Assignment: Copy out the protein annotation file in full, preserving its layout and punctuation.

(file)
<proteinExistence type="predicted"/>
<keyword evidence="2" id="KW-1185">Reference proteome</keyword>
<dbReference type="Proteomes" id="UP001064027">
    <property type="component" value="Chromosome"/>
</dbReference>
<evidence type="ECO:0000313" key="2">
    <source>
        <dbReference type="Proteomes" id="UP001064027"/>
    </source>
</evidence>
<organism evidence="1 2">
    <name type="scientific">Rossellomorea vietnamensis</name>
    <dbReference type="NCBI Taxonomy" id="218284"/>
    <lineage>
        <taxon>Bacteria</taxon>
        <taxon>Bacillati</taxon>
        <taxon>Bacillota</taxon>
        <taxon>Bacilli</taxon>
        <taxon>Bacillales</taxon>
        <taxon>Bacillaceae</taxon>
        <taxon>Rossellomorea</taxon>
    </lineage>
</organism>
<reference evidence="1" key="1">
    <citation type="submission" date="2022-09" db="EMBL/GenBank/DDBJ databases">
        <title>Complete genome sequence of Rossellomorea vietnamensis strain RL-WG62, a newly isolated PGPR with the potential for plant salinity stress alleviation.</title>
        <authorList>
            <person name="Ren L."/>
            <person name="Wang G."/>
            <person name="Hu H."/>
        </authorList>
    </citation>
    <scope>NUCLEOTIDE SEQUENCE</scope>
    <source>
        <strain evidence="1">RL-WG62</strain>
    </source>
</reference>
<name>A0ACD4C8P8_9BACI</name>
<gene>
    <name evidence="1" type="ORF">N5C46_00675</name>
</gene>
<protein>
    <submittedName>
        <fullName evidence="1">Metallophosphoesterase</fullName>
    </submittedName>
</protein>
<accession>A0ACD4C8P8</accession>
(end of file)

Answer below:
<proteinExistence type="predicted"/>
<keyword evidence="2" id="KW-1185">Reference proteome</keyword>
<dbReference type="Proteomes" id="UP001064027">
    <property type="component" value="Chromosome"/>
</dbReference>
<evidence type="ECO:0000313" key="2">
    <source>
        <dbReference type="Proteomes" id="UP001064027"/>
    </source>
</evidence>
<organism evidence="1 2">
    <name type="scientific">Rossellomorea vietnamensis</name>
    <dbReference type="NCBI Taxonomy" id="218284"/>
    <lineage>
        <taxon>Bacteria</taxon>
        <taxon>Bacillati</taxon>
        <taxon>Bacillota</taxon>
        <taxon>Bacilli</taxon>
        <taxon>Bacillales</taxon>
        <taxon>Bacillaceae</taxon>
        <taxon>Rossellomorea</taxon>
    </lineage>
</organism>
<reference evidence="1" key="1">
    <citation type="submission" date="2022-09" db="EMBL/GenBank/DDBJ databases">
        <title>Complete genome sequence of Rossellomorea vietnamensis strain RL-WG62, a newly isolated PGPR with the potential for plant salinity stress alleviation.</title>
        <authorList>
            <person name="Ren L."/>
            <person name="Wang G."/>
            <person name="Hu H."/>
        </authorList>
    </citation>
    <scope>NUCLEOTIDE SEQUENCE</scope>
    <source>
        <strain evidence="1">RL-WG62</strain>
    </source>
</reference>
<name>A0ACD4C8P8_9BACI</name>
<gene>
    <name evidence="1" type="ORF">N5C46_00675</name>
</gene>
<protein>
    <submittedName>
        <fullName evidence="1">Metallophosphoesterase</fullName>
    </submittedName>
</protein>
<accession>A0ACD4C8P8</accession>